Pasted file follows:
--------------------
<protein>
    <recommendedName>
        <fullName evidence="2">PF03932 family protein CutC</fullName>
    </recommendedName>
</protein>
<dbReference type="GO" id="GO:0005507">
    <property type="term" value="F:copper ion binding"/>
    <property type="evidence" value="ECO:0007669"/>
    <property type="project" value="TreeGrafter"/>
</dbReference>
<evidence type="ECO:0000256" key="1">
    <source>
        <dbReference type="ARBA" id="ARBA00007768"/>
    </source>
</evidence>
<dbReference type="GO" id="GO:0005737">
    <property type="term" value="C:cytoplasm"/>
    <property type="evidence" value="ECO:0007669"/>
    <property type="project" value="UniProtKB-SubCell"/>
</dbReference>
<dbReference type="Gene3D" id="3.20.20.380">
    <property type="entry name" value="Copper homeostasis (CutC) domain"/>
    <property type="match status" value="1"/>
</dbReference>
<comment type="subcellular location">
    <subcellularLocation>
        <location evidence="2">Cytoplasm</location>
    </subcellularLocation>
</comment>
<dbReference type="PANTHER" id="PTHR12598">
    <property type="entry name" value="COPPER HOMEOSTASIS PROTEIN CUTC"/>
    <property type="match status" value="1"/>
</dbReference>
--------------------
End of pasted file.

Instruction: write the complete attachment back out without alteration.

<protein>
    <recommendedName>
        <fullName evidence="2">PF03932 family protein CutC</fullName>
    </recommendedName>
</protein>
<dbReference type="GO" id="GO:0005507">
    <property type="term" value="F:copper ion binding"/>
    <property type="evidence" value="ECO:0007669"/>
    <property type="project" value="TreeGrafter"/>
</dbReference>
<evidence type="ECO:0000256" key="1">
    <source>
        <dbReference type="ARBA" id="ARBA00007768"/>
    </source>
</evidence>
<dbReference type="GO" id="GO:0005737">
    <property type="term" value="C:cytoplasm"/>
    <property type="evidence" value="ECO:0007669"/>
    <property type="project" value="UniProtKB-SubCell"/>
</dbReference>
<dbReference type="Gene3D" id="3.20.20.380">
    <property type="entry name" value="Copper homeostasis (CutC) domain"/>
    <property type="match status" value="1"/>
</dbReference>
<comment type="subcellular location">
    <subcellularLocation>
        <location evidence="2">Cytoplasm</location>
    </subcellularLocation>
</comment>
<dbReference type="PANTHER" id="PTHR12598">
    <property type="entry name" value="COPPER HOMEOSTASIS PROTEIN CUTC"/>
    <property type="match status" value="1"/>
</dbReference>